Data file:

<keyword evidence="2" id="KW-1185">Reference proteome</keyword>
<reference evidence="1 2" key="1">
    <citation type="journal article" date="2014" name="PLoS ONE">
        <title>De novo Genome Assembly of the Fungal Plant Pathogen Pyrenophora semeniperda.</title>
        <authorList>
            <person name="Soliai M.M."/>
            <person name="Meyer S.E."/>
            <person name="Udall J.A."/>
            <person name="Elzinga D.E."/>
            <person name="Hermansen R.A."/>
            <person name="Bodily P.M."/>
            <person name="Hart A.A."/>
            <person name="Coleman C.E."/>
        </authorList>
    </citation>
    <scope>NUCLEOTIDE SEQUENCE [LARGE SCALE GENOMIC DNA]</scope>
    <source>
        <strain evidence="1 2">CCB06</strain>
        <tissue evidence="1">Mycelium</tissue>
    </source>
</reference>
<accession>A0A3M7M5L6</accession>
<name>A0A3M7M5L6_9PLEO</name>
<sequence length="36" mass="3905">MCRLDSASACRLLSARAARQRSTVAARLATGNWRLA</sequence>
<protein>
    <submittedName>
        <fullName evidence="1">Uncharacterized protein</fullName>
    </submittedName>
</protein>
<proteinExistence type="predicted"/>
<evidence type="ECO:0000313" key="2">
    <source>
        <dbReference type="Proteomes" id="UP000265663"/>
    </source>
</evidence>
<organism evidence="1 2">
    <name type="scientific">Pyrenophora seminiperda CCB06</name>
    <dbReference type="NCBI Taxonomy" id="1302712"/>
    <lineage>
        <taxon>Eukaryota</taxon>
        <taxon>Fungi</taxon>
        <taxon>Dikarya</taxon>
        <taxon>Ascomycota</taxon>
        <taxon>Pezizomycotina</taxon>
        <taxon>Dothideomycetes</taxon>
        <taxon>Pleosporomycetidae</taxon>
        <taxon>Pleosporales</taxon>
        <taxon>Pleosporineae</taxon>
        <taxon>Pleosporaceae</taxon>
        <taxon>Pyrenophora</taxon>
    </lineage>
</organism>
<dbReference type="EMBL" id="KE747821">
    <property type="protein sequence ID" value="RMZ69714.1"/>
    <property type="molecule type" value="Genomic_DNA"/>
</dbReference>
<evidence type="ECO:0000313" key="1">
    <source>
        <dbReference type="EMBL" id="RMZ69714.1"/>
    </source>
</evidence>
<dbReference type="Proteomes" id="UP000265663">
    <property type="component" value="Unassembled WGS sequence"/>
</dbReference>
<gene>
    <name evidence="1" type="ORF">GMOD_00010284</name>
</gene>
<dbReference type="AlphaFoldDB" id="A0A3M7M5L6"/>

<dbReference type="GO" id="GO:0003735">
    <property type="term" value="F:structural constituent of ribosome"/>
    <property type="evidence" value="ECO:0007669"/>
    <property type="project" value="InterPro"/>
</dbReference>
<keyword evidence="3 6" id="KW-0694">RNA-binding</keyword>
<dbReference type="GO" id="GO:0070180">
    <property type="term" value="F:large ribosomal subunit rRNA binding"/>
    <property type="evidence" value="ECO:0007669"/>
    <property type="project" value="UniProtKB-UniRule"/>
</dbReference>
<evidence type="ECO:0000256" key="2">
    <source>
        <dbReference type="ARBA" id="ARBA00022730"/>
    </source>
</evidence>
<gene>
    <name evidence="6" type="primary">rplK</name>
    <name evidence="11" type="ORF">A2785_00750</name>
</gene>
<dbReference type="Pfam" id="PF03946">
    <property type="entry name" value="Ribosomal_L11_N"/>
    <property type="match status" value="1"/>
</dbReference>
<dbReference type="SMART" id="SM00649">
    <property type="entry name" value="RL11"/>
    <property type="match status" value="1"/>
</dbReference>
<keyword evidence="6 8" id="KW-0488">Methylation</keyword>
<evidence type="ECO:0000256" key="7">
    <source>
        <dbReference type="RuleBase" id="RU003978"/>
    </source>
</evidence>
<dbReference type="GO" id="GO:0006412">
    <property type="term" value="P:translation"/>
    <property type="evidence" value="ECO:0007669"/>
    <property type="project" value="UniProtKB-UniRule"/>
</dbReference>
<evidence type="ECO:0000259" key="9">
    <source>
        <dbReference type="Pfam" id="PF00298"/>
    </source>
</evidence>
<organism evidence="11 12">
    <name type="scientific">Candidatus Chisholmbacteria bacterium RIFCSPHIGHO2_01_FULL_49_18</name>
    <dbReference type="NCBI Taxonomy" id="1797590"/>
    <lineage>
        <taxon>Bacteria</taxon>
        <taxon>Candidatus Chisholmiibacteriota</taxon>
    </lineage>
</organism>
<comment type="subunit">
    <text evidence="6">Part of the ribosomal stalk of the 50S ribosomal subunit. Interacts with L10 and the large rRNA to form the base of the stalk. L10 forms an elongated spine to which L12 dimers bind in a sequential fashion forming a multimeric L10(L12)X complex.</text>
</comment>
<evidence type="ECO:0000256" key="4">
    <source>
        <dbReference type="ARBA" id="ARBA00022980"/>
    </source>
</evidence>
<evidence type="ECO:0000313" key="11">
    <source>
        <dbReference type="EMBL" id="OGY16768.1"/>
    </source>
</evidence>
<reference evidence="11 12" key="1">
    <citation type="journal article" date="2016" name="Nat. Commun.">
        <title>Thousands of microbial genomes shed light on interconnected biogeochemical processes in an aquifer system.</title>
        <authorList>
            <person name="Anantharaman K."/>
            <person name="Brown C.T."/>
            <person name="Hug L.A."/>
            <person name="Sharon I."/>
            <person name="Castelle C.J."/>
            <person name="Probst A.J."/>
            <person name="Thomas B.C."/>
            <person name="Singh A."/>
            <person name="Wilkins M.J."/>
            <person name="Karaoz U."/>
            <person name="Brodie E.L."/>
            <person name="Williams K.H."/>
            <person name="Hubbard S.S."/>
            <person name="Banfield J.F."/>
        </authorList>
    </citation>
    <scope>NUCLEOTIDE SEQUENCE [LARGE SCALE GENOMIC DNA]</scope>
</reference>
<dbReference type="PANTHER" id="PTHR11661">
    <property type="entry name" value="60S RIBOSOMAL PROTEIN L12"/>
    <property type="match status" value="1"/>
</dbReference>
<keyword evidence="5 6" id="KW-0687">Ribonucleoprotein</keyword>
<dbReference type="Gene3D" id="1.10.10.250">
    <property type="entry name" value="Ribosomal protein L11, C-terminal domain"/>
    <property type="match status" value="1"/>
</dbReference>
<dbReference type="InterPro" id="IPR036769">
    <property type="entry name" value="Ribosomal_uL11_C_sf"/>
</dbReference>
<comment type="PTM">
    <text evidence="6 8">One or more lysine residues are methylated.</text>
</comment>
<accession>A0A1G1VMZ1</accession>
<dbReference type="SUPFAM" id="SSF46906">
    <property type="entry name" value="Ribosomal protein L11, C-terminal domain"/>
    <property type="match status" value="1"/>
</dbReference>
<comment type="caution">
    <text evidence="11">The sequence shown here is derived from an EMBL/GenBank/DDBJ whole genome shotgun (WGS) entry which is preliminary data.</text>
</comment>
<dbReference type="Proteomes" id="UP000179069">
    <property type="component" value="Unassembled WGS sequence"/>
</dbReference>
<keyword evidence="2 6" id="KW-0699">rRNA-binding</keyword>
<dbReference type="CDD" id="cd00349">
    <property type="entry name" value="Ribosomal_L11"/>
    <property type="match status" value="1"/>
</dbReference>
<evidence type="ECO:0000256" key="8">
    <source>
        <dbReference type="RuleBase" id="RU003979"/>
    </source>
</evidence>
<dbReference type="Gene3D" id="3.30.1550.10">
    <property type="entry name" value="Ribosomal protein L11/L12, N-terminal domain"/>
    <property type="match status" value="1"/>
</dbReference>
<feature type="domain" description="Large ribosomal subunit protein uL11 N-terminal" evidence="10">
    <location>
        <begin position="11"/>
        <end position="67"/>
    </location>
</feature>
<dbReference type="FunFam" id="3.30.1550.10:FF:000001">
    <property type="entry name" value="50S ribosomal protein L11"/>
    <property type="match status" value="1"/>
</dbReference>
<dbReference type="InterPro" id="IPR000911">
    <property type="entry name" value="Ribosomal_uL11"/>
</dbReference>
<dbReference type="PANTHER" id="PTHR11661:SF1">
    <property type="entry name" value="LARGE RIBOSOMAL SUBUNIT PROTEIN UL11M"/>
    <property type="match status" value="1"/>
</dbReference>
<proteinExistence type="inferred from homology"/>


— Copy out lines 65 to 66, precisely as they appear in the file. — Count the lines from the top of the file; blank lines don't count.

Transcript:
<gene>
    <name evidence="1" type="ORF">GMOD_00010284</name>